Washington Prepares First G-2 Summit with China 'Europe Is Having to Justify Its Privileged Position'

China and the United States plan to discuss the world's troubles during a two-day summit that starts on Monday. In a SPIEGEL ONLINE interview, China expert Andrew Small says the meeting is symbolic of Beijing's newfound strength.

SPIEGEL ONLINE: We have G-20 meetings, G-8 meetings -- are we now seeing the first G-2 meeting between China and the United States?

A construction worker in Shenzhen's financial district: "Almost all new bank lending is going to the state sector."

A construction worker in Shenzhen's financial district: "Almost all new bank lending is going to the state sector."

Small: Washington and Beijing have been assiduous about disavowing talk of a G-2. In Beijing, there are fears about the burden a duopoly in global affairs would imply, and officials want to reassure friends in the developing world. Still, the G-2 concept refuses to die. Some Chinese officials have taken to saying that while the United States and China cannot solve any global problems between them, few global challenges can be effectively addressed if the two disagree.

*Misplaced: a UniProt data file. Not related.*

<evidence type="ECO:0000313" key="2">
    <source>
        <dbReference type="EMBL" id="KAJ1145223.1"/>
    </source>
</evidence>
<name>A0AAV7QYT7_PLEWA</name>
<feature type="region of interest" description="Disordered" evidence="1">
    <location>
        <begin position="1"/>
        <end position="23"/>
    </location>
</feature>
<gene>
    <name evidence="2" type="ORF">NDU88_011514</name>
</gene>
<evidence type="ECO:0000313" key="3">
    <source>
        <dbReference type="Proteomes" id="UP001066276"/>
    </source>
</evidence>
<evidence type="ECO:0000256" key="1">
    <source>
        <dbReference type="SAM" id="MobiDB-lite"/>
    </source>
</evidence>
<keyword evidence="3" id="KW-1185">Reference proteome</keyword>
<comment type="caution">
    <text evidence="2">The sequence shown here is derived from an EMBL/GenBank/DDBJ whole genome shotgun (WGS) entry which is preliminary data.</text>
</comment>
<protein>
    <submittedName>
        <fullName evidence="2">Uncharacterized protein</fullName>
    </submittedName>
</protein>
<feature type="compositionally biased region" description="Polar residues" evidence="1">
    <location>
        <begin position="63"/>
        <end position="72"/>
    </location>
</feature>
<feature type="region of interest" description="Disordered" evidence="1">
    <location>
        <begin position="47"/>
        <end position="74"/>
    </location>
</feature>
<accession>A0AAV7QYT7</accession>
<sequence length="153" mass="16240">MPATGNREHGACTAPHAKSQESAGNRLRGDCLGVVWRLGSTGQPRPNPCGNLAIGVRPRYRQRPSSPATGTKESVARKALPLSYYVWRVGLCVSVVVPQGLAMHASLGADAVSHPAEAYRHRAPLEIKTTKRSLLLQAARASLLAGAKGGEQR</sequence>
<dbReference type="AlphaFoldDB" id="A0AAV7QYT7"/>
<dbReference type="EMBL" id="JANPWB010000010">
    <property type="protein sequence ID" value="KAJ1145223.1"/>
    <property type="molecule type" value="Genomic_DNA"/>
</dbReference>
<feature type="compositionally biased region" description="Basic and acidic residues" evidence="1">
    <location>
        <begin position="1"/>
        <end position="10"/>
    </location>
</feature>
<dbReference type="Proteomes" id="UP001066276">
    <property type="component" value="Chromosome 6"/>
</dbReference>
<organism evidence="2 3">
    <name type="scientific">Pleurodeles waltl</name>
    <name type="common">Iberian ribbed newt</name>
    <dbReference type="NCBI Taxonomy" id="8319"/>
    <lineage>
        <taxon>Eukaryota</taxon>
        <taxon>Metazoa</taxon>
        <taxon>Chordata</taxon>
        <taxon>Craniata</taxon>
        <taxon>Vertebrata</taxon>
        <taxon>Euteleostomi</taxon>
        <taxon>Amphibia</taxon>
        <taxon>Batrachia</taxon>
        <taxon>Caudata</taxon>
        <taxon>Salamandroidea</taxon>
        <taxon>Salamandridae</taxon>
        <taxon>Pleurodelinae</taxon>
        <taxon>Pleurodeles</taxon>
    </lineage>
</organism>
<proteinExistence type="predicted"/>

SPIEGEL ONLINE: What kind of symbolic value do these talks -- which are very high profile -- have? Do the Chinese feel that they are finally being treated as on equal partner on the world stage by the Americans?

Small: The original intent behind the strategic dialogue between China and the US, established under the Bush administration, was that the two sides could talk about the spectrum of shared policy challenges. The original discussion under the new administration had been to even upgrade the whole thing to the vice-presidential level, which would have brought Hu Jintao's heir-apparent, Xi Jinping, into play on the Chinese side. That plan, by all accounts, was killed off by Secretary of State Hillary Clinton, who wanted to be part of the dialogue. The Chinese are happy to do it like this but they are always wary that these dialogues are a mechanism for placing a long list of demands on them. The expanded format does, after all, reflect the fact that while there may be a number of shared interests in principle, in practice there are many differences between the two sides and Washington is looking for movement from Beijing. Of course, quietly the Chinese are pleased about the new centrality that they occupy.